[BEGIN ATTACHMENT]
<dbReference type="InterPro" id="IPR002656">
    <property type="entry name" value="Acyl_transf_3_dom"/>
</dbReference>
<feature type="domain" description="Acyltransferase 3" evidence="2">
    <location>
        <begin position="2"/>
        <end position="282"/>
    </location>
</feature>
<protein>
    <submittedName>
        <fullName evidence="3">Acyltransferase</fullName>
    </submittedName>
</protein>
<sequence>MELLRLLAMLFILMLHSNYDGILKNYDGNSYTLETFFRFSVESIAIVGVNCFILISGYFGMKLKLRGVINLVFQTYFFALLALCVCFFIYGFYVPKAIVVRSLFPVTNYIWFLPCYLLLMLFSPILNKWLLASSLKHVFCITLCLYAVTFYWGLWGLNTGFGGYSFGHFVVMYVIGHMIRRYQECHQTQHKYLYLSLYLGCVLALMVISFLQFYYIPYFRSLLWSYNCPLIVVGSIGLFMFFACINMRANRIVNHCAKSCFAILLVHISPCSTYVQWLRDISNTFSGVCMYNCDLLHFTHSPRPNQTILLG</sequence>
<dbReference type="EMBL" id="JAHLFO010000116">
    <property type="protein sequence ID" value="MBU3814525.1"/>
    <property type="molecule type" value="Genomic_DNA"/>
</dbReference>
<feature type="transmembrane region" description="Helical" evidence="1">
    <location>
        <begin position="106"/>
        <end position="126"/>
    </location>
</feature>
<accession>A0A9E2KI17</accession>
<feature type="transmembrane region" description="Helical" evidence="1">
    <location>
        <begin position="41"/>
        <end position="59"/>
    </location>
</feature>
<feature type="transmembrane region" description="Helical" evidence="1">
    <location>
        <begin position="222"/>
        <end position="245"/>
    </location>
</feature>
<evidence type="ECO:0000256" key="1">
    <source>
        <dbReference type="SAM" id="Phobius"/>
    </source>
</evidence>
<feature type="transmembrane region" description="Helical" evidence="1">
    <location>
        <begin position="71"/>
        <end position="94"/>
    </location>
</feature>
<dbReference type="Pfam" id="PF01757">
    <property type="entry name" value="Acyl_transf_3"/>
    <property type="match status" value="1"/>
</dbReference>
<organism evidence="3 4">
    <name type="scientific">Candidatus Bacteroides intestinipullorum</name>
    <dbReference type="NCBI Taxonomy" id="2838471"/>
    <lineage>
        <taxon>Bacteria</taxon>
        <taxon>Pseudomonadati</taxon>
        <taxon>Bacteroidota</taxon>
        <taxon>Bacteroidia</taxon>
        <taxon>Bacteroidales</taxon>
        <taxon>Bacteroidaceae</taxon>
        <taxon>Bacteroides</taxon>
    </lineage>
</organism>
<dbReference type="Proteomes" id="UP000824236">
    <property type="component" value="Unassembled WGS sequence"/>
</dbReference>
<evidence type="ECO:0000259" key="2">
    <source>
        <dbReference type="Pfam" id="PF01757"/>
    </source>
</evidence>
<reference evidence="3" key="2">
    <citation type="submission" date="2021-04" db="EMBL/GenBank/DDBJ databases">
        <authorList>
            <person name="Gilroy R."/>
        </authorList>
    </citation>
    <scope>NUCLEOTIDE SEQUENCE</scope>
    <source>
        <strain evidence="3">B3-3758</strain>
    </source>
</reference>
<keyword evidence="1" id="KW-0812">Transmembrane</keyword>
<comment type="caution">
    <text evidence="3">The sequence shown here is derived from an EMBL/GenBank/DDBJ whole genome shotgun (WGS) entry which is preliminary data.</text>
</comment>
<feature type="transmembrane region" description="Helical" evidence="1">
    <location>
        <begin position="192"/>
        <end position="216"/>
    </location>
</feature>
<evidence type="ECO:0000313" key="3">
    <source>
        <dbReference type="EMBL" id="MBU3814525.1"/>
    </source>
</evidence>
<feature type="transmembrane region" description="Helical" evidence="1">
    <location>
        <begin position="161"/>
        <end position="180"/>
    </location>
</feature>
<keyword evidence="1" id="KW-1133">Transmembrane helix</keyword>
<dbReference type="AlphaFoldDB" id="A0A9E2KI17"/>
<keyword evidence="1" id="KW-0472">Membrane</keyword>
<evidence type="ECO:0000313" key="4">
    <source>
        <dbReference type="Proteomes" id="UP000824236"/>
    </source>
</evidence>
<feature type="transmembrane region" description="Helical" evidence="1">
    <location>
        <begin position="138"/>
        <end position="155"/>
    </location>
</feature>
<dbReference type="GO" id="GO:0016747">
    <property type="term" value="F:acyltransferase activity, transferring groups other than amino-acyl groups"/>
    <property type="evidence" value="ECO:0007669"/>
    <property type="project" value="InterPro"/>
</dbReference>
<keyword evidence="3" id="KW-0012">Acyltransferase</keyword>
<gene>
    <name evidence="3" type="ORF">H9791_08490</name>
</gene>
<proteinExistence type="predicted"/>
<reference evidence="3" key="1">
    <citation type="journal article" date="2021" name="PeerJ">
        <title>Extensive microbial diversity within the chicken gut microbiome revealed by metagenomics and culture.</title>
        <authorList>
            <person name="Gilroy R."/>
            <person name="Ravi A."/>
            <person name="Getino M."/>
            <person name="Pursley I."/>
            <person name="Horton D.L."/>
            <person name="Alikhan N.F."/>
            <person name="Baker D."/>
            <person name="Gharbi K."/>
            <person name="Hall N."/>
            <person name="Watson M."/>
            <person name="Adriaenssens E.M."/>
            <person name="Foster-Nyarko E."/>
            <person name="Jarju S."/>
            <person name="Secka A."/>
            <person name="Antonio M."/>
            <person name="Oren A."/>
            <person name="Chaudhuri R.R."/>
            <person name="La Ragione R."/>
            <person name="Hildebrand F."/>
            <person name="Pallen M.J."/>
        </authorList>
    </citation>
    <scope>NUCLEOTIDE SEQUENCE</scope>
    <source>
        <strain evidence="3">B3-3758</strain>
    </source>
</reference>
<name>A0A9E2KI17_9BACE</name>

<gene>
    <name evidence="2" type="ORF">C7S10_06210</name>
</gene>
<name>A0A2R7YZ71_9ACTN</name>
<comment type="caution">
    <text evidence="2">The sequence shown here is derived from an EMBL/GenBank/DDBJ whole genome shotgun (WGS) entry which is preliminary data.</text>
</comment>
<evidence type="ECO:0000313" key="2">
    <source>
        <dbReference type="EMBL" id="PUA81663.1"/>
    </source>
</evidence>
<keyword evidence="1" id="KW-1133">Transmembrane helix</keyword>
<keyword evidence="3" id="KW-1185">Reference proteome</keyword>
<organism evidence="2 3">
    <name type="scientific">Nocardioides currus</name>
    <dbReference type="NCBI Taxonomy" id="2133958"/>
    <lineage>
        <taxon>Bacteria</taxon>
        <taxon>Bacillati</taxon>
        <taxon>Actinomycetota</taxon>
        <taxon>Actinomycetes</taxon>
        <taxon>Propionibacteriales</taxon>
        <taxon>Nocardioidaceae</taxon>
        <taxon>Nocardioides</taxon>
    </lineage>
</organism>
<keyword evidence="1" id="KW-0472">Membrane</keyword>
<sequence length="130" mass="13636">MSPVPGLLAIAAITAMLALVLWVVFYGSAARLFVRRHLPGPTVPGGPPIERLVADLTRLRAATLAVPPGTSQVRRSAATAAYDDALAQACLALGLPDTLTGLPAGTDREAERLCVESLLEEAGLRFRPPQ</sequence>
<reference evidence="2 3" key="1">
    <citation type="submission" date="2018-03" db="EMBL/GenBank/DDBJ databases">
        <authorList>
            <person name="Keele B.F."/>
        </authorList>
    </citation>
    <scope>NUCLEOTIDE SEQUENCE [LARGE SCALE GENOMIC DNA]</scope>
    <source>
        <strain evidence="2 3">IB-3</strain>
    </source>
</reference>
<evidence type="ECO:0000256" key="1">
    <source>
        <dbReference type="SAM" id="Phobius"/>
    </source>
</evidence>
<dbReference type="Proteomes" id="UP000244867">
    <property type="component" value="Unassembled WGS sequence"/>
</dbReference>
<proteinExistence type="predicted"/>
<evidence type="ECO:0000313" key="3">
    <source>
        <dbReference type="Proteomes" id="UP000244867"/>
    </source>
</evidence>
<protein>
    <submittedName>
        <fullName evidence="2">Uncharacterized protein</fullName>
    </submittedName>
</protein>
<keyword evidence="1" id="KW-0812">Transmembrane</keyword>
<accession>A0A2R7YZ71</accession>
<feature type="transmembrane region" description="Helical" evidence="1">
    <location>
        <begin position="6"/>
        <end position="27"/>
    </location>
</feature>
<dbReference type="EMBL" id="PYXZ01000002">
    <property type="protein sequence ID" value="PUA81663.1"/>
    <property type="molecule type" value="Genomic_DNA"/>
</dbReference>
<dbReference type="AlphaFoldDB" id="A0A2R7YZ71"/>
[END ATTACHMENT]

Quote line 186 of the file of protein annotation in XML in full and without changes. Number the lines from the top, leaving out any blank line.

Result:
        <taxon>Nocardioidaceae</taxon>